While many students enjoy comfortable hostel life in the various central schools across the country, some students continue to struggle as informal borders.

Dagana is one such dzongkhag where parents construct huts besides the schools for their children. Many students have to walk more than two hours to attend school.

There are at least 175 in four schools who are informal boarders in Dagana. Phekoma Primary School in Khibisa gewog has the highest number of students, 66, of which 39 are girls.  Gumla Primary School also in Khibisa gewog has 49 students, 21 of who are girls. Nimtola Primary School under Dorona has 45 informal boarders, and Kana gewog’s Lungtengang Primary School has 14.

Phekoma School caters to informal boarder in its old classrooms as hostel. They get breakfast and lunch from the World Food Programme mess. The parents contribute dinner. Most students here are from Gibsa, Bagithang and Gangkha. With all students staying as informal boarder, there are no students that walk more than an hour to school.

Parents said that it takes more than two hours for students to walk to school from home. Swollen streams during monsoon and wild animals risked the lives of the students.  With no option left, parents had to request the school for a space within the campus to construct temporary huts.

One of the parents, Kuenzang, has a child studying in Gumla Primary School. From preprimary to class IV the child walked from home to attend school. There was no road then and one parent had to walk children to school to and from everyday.

“It was so trying for little kids to walk so long to get education, so we requested school for a space to construct hostel,” he said.

He added that it is unfair on the part of the government that while there are children who are provided all basic facilities in central schools, children is remote school continue to struggle.

“I feel all students deserve equal facility in getting education,” he said. He however said that with more Central Schools being established across the country, these rural remote communities would be benefitted.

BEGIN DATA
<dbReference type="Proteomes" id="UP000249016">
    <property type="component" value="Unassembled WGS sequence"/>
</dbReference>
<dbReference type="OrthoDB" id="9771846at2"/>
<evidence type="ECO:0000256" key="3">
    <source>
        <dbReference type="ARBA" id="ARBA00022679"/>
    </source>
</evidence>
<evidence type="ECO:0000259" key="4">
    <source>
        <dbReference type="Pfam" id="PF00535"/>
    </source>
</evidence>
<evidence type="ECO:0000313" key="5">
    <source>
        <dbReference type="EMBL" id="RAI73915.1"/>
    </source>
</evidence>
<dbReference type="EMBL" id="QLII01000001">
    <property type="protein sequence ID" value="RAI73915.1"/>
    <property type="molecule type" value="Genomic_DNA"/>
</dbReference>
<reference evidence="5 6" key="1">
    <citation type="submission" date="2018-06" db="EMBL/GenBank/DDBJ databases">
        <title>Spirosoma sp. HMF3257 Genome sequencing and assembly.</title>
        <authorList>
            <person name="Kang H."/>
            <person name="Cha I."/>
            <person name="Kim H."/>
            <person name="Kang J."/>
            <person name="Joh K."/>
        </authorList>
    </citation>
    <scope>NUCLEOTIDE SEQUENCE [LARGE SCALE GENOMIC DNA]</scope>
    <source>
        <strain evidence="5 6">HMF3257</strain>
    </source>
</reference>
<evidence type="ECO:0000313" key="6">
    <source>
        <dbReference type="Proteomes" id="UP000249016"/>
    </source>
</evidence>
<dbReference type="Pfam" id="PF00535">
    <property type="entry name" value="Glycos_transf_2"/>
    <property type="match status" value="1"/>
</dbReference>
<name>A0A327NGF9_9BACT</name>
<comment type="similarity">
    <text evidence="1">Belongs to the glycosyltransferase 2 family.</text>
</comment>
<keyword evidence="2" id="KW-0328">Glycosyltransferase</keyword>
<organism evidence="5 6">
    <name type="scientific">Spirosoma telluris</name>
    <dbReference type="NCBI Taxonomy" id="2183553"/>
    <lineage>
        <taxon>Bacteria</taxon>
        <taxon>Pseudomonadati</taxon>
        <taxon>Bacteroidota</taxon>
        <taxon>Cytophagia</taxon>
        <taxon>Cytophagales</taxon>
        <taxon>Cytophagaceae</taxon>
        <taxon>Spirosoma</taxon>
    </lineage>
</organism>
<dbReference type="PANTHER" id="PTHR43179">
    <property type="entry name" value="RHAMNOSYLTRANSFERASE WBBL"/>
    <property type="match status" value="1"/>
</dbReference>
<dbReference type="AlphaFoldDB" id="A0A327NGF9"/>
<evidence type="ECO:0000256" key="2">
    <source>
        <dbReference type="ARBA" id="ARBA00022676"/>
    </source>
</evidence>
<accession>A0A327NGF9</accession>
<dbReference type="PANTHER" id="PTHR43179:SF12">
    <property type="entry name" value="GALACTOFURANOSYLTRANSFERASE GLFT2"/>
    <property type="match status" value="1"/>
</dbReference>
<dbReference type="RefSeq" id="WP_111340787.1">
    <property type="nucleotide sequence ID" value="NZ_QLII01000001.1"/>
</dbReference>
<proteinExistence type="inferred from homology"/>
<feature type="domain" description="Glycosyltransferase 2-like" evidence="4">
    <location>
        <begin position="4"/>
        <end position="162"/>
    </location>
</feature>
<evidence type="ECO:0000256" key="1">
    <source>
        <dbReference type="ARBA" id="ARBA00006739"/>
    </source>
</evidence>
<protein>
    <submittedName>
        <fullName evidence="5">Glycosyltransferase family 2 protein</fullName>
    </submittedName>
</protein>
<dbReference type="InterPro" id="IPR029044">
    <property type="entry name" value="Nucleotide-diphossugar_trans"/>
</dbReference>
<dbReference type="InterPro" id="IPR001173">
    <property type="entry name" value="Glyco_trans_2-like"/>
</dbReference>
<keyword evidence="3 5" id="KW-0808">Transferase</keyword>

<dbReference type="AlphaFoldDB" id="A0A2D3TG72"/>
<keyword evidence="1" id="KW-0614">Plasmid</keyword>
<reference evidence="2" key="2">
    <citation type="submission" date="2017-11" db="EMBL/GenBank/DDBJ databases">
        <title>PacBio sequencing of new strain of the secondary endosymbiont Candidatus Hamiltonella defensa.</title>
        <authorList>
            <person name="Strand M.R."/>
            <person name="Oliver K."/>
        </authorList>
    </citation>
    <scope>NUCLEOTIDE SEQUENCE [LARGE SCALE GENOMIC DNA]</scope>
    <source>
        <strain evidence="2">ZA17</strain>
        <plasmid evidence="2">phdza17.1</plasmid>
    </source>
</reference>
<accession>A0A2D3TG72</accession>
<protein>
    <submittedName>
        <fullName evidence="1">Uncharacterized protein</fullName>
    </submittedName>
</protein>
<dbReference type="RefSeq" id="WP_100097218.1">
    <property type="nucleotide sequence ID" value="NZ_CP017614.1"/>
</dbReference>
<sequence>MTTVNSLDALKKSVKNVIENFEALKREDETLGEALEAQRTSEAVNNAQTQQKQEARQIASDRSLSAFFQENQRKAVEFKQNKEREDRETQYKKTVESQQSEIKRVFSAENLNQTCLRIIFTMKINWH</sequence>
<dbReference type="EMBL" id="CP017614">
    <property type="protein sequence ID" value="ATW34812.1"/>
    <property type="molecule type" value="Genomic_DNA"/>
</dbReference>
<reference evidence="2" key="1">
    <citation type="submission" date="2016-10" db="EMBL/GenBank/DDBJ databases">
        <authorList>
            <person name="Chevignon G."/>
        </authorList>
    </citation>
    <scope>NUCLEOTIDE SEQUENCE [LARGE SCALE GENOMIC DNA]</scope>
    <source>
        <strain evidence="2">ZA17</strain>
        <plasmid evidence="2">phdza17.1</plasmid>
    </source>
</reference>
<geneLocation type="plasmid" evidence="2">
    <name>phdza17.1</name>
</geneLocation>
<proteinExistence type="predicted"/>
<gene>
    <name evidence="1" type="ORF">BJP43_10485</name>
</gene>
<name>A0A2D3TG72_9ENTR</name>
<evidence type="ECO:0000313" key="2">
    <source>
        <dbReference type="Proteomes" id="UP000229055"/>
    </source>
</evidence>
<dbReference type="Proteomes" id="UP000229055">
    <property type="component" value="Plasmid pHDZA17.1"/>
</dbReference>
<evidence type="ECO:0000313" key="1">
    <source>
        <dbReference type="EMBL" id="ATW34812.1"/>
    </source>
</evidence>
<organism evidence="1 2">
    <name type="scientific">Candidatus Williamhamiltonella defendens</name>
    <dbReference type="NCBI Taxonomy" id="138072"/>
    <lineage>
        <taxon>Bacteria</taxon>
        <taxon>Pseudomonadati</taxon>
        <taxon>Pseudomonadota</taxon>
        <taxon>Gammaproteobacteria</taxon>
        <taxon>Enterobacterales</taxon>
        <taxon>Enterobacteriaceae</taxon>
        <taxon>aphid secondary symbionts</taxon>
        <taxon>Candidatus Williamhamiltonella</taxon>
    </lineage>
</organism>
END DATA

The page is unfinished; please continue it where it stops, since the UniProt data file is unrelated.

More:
For construction of huts for 14 informal boarders in Lungtengang Primary School, the school provided CGI sheets and electricity cable. Here, the World Food Programme providse breakfast and lunch from the school.

Students’ cooks their dinner and parents bring ration once every two weeks.

Nimtola Primary School has a small hostel constructed with the previous Constituency Development Grant. It caters to its 45 informal boarders. Parents contribute rice for dinner and Nu 500 each annually to buy vegetables and egg.

“I hope the student staying as informal boarders will soon be pulled into central schools. We’ve been requesting Geserling CS already,” he said.

Farmer Kharga Bahadur has two children studying in Phekoma Primary School. His elder daughter walked almost three hours (one way) to attend school for two years before parents constructed temporary hostels within the school campus.

This year, Kharga Bahadur contributed 50kg rice and Nu 2,605 per child to the school. The school uses this money to buy vegetables and eggs. Until last year, parents paid about Nu 700 less because the school did not provide eggs. “Our children get eggs thrice a week and we pay for that,” he said.

Parents in Dagana say that if not all the facilities, the government should look into providing free food to students staying as informal boarders. “We’re not asking for more. Just free dinner for now will be fine,” one of the parents, said.

Dagana’s education sector has complied data of such schools where students attend classes as informal boarders. Dagana already has four Central Schools.

“We expect all these informal borders will be absorbed in Central School later,” deputy Chief DEO Pema Choidar said.

He, however, said that the students and parents might have to wait few more years before the issue is resolved.

Nirmala Pokhrel | Tsirang